It was important for Geri to master the art of butchering. He studied a book called Fachbuch: fur das Metzgereigewerbe – fortunately, German was one of the five languages in which he was fluent – and the couple traveled to Germany to learn from butchers firsthand and to collect recipes for the authentic Swiss brats and sausages and the potato salad for which the store became known. 

Like the Schreibers before them, Geri and Ann maintained a general store, carrying nongrocery stock such as Coleman fuel for campers, plus rope and other necessities for boaters, in the basement. They made car keys, sold paint and fixed broken windows and screens, but they never sold alcohol. Ann hand-washed all the white aprons that the employees wore and hung them on the clothesline out back to dry.

Although they had a home on the farm, the family lived upstairs so they could be up early to bake cookies and buns for the store, stuff ads in the big bundles of newspapers dropped outside every morning, and take care of customers at the Greyhound Bus Depot inside the store. (The bus made a round trip from Sister Bay to Manitowoc every day.) 

The back door of the store was always unlocked, and sometimes before Geri and Ann were up in the morning, customers would walk in and shout upstairs what they needed. 

As the Schreibers had done, Geri and Ann extended credit to families having a hard time during the winter, and before there was a bank in Fish Creek, the market used to cash Social Security checks. Ann remembered that the store operated on a “pencil-and-paper basis” until credit cards became popular. Because there were no barcodes then, every item had to be hand-entered on the bill. 

The two little Norz boys grew up in the store. Gerald was in school during most of the year, but Charles went to work with his parents every day. Ann recalls that he was shy and hid behind soap boxes when customers came in. 

Boaters used the store’s grocery carts to haul their purchases down to the docks, and Ann rounded them up each evening. When the store’s phone was out of order, the Catholic Retreat Center on Chambers Island called the Fish Creek police to place its order, then arrived by boat to pick it up. Ann remembered that the orders always included a lot of candles because power on the island went out frequently.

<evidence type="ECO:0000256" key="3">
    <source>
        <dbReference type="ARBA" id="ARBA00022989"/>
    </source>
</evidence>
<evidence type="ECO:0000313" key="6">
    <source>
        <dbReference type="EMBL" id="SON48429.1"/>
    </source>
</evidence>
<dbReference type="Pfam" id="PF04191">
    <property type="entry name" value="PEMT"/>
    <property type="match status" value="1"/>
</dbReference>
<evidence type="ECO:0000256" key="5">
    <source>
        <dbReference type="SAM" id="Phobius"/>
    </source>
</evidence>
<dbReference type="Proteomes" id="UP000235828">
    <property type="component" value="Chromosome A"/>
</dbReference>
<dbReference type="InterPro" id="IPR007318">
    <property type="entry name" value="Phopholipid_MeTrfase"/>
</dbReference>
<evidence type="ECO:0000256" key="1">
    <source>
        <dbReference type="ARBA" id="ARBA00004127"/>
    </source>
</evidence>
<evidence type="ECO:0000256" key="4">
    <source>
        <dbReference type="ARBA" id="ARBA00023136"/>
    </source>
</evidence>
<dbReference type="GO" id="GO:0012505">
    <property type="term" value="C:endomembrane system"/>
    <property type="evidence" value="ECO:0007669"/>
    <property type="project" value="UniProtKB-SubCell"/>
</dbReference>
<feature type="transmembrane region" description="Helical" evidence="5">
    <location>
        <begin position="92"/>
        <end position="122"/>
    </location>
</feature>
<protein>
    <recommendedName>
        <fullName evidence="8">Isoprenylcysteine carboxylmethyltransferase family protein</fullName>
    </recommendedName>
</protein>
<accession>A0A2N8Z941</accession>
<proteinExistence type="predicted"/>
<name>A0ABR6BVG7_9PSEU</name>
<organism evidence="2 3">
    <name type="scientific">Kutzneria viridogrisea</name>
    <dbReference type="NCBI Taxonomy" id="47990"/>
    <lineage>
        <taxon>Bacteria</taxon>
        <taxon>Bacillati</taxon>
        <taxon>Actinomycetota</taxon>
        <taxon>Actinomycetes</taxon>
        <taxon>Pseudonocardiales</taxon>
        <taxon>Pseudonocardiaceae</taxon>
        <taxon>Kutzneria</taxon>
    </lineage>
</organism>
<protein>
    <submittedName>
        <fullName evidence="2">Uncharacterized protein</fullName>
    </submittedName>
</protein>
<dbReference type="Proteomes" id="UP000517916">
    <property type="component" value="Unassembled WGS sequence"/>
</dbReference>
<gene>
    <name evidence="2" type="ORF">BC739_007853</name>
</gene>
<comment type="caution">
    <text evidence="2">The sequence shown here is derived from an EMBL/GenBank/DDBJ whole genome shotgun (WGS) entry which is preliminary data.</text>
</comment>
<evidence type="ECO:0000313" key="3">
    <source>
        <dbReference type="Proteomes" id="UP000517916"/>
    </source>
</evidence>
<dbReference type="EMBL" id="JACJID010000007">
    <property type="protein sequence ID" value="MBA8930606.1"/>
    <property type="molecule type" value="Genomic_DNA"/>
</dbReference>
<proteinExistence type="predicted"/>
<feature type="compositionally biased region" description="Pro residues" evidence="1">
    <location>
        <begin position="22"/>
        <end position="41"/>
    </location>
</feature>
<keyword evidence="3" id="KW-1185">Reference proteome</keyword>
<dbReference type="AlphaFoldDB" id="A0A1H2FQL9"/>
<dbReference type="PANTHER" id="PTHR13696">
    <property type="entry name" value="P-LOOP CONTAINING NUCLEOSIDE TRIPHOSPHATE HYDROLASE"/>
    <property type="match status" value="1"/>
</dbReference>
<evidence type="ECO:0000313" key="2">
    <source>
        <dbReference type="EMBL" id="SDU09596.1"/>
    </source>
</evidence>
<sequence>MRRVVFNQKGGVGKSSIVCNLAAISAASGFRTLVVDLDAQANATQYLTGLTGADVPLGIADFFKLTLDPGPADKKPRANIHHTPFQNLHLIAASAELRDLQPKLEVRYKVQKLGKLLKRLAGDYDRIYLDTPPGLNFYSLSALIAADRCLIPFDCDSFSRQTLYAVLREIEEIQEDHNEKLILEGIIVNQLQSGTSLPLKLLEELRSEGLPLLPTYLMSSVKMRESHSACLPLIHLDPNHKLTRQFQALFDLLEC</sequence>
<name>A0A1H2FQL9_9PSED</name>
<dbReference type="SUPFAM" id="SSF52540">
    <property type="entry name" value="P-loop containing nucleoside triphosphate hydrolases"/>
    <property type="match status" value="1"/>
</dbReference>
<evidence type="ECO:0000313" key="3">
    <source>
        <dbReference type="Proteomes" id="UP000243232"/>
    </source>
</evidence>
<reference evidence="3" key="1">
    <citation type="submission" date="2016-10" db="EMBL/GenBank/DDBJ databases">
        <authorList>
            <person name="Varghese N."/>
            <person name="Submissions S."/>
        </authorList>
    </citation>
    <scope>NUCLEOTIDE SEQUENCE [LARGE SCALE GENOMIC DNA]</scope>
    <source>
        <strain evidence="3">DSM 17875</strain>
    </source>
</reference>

The lasting mark of Geri and Ann was the Norzwich. About 1975, when many young people began arriving in the area for summer employment, most of them had no refrigeration available in their rented rooms. With limited funds, many bought bread, meat and cheese at the store and asked to leave it in the refrigerator. When the number of packages with little name labels threatened to exceed the capacity of the fridge, Geri set up a long table in the back of the store with Ann’s homemade buns and a variety of meats, cheeses and condiments.  

The Norzwich was soon famous among locals. Summer people and tourists bought them, too, but they just called them really good sandwiches. 

Geri had his own ideas about what belonged together on a bun. For example, people who asked for turkey and cheddar got turkey and Swiss instead. If he felt a customer was short of money or needed fattening up, he stacked on extra ingredients. Children who wanted just peanut butter and jelly paid the same price as adults – less than $2 in the beginning – and it all evened out eventually. Later, fruit or chips and one of Ann’s chocolate-chip cookies were added, and the price went up a little.

In 2000, the Norzes sold the market to Mitch Larson, who spent a year researching a renovation that would preserve the building’s 105-year-old history.

In 2002, the Larsons sold the business (but not the building) to Mitch’s cousin, Jeanne Hyde; and her husband, Mike, who continued the grocery business and the Norzwich, as did 

Bryan Seiberlich when he took over in 2014. New owners Cristina and Stephen Jones are keeping the tradition alive after taking over in 2020.